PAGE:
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## Approximating the Internal Energy for a 3-D Lattice (30 minutes)

*Time permitting, this lecture also converts well into an activity for students to tackle in small groups.*

* Before performing this lecture, it is recommended that students first Approximate the Internal Energy for a 1-D Chain.

- Present the students with the following prompt:

A 3-dimensional cube with side length $L$ is filled with a total of $N$ atoms that have spacing $a$ between them.

Find the total energy stored in the lattice when:

*a)* $T > \frac{\hbar \omega_{max}}{k_{B}}$

*b)* $T < \frac{\hbar \omega_{max}}{k_{B}}$

**Solutions**

*a)* Just as with the one-dimensional case, the energy stored in the lattice above the “freeze out” zone can be estimated using the equipartition theorem.

$$U_{tot}=\left(\text{Total # modes}\right)\left(k_{B}T\right)=3Nk_{B}T \; \; . $$

*b)* Before we can find the total energy stored in the cube, we need to properly enumerate the envelope functions that are allowed inside the cube. There are two key things to remember when doing this:

- The boundary conditions of the allowed normal modes in the x,y, and z directions must all be satisfied. That is, the general envelope function must be zero at all points on the cube's edge.
- This cube is essentially a bunch of one-dimensional monatomic chains stacked on each other and with different orientations; because of this, we should expect that the envelope function should show some similarity to the 1-dimensional envelope function we've used in the past, which had the form $$x(t)=C \sin{kna} \; \; .$$

The envelope function that satisfies these conditions is

$$\delta_{n_{x}, n_{y}, n_{z}}=A \sin{\left(k_{x}n_{x}a\right)} \sin{\left(k_{y}n_{y}a\right)} \sin{\left(k_{z}n_{z}a\right)} \; \; , $$

where $n_{x}$, $n_{y}$, and $n_{z}$ all define the location of the atom in real space, while $k_{x}$, $k_{y}$, and $k_{z}$ all define what the wave number is for the envelope function in the x,y, and z orientation.

- Just like the boundary conditions for the 1-D case, we are also limited to only certain values for $k_{x}$, $k_{y}$, and $k_{z}$.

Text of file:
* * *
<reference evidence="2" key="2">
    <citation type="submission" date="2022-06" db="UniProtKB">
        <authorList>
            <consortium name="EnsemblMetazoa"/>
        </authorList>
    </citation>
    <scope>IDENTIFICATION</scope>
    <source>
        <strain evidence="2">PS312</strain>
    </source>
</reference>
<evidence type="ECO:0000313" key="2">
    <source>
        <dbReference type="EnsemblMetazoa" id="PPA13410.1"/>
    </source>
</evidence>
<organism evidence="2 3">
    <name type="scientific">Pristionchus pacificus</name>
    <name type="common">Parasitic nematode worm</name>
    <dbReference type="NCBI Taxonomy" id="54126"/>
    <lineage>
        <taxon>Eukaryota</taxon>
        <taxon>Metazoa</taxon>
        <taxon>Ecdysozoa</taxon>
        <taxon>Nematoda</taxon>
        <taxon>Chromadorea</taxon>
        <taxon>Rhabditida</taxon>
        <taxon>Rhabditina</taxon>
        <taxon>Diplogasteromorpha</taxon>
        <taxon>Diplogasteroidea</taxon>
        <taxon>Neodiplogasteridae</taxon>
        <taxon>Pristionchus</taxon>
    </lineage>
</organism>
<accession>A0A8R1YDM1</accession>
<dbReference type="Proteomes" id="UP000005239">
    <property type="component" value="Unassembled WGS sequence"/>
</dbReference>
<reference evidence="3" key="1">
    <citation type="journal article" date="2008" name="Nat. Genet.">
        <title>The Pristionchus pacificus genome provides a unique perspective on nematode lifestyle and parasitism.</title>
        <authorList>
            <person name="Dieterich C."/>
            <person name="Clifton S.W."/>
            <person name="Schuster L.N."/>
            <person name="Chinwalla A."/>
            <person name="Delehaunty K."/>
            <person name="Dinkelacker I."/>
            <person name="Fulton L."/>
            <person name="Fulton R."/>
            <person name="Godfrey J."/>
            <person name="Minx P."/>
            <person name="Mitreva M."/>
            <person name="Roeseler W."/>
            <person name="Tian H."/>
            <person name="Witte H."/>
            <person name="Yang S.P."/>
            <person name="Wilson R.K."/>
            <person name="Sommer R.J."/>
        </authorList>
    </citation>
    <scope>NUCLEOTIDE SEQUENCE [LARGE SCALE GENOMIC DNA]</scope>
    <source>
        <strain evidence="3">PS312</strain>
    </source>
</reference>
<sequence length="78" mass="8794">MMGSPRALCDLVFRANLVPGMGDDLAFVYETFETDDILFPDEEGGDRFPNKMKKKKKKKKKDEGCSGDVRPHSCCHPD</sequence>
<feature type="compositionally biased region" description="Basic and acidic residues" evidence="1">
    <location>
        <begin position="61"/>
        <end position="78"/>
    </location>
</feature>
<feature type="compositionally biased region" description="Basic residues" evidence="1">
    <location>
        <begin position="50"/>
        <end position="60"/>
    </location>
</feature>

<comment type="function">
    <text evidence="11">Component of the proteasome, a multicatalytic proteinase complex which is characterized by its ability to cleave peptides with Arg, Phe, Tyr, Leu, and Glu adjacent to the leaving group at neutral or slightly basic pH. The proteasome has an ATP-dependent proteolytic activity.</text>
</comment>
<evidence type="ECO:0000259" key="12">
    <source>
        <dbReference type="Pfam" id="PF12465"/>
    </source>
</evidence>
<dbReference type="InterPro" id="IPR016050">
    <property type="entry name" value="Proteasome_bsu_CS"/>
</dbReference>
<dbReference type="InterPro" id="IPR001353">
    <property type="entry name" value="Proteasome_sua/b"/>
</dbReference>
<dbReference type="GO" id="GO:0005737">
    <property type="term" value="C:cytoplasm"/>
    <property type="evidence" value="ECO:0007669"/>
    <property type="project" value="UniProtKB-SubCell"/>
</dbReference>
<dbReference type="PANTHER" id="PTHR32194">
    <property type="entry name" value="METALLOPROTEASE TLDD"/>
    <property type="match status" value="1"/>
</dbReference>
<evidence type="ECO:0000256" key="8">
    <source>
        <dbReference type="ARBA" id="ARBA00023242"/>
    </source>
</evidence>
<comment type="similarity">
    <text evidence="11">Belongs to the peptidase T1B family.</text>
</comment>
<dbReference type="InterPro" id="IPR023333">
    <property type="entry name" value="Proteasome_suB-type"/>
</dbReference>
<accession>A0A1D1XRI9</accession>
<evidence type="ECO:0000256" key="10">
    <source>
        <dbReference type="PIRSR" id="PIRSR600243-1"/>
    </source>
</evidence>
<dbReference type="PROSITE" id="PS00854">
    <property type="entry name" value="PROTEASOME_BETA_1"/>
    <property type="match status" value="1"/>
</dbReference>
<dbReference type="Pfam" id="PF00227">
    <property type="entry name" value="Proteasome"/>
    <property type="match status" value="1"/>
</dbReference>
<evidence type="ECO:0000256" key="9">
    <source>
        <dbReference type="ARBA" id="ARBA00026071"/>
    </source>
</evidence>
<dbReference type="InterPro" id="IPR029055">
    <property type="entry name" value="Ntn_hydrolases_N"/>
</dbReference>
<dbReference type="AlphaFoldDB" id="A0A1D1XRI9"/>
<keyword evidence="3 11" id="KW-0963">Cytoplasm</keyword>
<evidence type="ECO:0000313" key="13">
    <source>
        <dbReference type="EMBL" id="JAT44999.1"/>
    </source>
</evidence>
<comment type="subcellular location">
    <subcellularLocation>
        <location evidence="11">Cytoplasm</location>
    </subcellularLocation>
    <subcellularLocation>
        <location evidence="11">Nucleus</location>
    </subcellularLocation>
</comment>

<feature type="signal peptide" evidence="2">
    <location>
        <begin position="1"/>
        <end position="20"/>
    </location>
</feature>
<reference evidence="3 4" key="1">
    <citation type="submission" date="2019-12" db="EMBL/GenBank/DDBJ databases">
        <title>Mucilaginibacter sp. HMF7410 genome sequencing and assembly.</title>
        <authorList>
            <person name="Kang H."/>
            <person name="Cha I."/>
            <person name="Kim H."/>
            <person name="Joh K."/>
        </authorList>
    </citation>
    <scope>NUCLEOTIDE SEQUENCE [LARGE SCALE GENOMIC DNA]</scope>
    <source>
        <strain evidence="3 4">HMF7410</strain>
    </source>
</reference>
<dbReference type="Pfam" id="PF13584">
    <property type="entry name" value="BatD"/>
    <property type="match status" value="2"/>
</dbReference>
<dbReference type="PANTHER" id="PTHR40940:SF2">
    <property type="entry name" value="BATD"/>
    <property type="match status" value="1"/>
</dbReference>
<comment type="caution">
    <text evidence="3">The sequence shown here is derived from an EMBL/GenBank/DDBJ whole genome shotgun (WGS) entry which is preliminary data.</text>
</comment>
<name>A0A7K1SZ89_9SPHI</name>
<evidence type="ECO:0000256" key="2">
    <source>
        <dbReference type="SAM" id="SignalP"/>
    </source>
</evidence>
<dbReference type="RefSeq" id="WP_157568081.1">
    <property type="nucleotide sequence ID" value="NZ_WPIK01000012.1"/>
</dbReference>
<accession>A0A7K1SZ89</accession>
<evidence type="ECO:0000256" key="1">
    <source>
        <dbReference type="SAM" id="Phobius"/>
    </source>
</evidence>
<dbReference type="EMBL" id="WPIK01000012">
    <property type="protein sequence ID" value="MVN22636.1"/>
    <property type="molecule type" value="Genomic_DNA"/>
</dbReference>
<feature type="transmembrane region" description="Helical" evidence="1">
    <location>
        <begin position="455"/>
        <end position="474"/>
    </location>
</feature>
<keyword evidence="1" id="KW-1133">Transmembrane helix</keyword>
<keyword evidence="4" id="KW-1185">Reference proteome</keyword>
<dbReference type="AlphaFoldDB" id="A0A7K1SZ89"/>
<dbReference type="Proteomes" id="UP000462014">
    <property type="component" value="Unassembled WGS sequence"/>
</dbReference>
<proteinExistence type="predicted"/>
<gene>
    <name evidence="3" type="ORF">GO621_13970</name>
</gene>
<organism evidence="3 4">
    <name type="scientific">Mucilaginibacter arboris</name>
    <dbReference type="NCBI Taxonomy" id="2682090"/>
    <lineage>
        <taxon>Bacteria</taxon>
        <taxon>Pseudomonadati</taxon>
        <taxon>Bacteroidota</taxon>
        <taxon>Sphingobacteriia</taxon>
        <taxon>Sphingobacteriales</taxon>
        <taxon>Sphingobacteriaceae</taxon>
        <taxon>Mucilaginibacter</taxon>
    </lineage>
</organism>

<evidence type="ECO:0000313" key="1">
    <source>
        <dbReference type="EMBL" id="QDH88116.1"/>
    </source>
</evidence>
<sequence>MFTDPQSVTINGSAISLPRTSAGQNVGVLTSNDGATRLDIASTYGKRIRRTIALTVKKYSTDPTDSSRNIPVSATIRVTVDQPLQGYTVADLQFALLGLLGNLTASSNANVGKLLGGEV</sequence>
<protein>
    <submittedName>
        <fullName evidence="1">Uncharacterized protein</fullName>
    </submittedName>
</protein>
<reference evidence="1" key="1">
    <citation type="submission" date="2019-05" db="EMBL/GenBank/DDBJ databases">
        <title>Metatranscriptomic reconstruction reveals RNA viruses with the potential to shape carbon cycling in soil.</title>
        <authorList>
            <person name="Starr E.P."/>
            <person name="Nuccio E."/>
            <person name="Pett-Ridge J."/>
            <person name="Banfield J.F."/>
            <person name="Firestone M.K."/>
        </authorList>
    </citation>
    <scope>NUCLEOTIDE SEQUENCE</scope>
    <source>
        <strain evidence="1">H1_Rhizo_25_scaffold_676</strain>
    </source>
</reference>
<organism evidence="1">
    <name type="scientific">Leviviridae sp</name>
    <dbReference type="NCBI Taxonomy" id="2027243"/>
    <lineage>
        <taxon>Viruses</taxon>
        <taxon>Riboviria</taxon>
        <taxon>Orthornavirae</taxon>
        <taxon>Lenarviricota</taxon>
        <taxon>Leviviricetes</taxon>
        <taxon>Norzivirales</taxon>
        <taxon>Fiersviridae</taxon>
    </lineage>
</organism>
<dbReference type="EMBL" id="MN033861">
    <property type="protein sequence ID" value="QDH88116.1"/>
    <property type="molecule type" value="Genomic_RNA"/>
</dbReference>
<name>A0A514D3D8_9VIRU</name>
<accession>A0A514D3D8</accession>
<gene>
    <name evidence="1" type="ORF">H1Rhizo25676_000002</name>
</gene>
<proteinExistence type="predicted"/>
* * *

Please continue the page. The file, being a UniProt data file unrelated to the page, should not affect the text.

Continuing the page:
$$k_{x}=\frac{\pi}{L}, \frac{2\pi}{L}, \frac{3\pi}{L},…$$

$$k_{y}=\frac{\pi}{L}, \frac{2\pi}{L}, \frac{3\pi}{L},…$$

$$k_{z}=\frac{\pi}{L}, \frac{2\pi}{L}, \frac{3\pi}{L},…$$

This will be very important when we try to find all of the modes that are not frozen out for the cube.

- How do we find the number of modes that have not frozen out? In the one-dimensional case, we drew a bar line, represented each envelope function's wave vector on the bar, and worked to determine the number of modes with lower wave vectors than $k_{freeze}$. We will now use the same premise, but in three-dimensional k-space.

Just like in the 1-D case, each point in k-space represents the envelope function $\delta$ that has the wave vectors $k_{x}$, $k_{y}$, and $k_{z}$. The only difference between the three-dimensional case and the one-dimensional case is that we are now looking for all of the normal modes within a ** volume** of radius $k_{freeze}$.

- Now, we're on the hunt for information about $k_{freeze}$. Let's look at the dispersion relation once again. Since the lattice is essentially a stack of one-dimensional chains, we can approximate that the dispersion relation for the cube will be

$$\omega(k)=\omega_{max}\sin{\frac{ka}{2}} \; \; , \; \; \; \; \; \; \; \; \; \; \; k=\sqrt{k_{x}^{2}+k_{y}^{2} + k_{z}^{2}} \; \; .$$

Notice that $k$ looks just like a radius, as we anticipated. We can now approximate that $k_{freeze}$ is small to receive

$$\omega_{freeze} \approx \omega_{max}\frac{k_{freeze}{a}}{2} \; \; .$$

Look familiar? We can also determine what $\omega_{freeze}$ is using the phonon energy relation (just like the 1-D case) to find that

$$\frac{k_{B}T}{\hbar}=\omega_{max}\frac{k_{freeze}{a}}{2} \; \; , $$

$$k_{freeze}=\frac{2}{a}\frac{k_{B}T}{\hbar \omega_{max}} \; \; . $$

- Now, how do we use this expression for $k_{freeze}$ to find the total number of modes that are not frozen out? Remember that $k_{freeze}$ is a radius that contains information about the number of normal modes within on that radial line only; to find the total number of modes in k-space, we have to find the total volume that the radius sweeps out. The volume swept out by the radius is

$$\text{Volume in k-space}=\frac{1}{8}\frac{4\pi}{3}\left(k_{freeze}\right)^{3} \; \; , $$

where the one-eighth is present because we are only looking at positive wave vectors.

- Finally, we can find the number of modes using a very similar approach to the one-dimensional case.

$$\text{# modes}=\frac{\text{Total volume with radius} \; k_{freeze}}{\text{Density of wave vectors inside volume}} \; \; .$$

Inserting the information we have will yield

$$\text{# modes}=\frac{(3)\frac{1}{8}\frac{4\pi}{3}\left(k_{freeze}\right)^{3}}{\frac{\pi}{L}^{3}} \; \; ,$$

$$\text{# modes}=\frac{k_{freeze}^{3}L^{3}}{2\pi^{2}} \; \; , \; \; \; \; \; \; \; \text{where} \; \; \; k_{freeze}=\frac{2}{a}\frac{k_{B}T}{\hbar \omega_{max}} \; \; .$$

Notice the multiplication by a factor of 3; this is a consequence of the system being three-dimensional and being driven in three different fashions. For each mode, there are actually two transverse modes and one compression mode.

- We're almost there; all we have to do is insert the number of modes into the expression defining the energy stored in the crystal. Doing so gives

$$U_{tot}=\left(\frac{2}{a}\frac{k_{B}T}{\hbar \omega_{max}}\right)^{3}\frac{L^{3}}{2\pi^{2}}k_{B}T \; \; .$$

Notice how for the three-dimensional case,

$$U_{tot} \propto T^{4} \; \; , $$

while for the one-dimensional case,

$$U_{tot} \propto T \; \; . $$

- If we wished to do so, we can also plot the specific heat for this crystal cube using the relation

$$C_{v}=\left(\frac{dU_{tot}}{dT}\right)_{v} \; \; . $$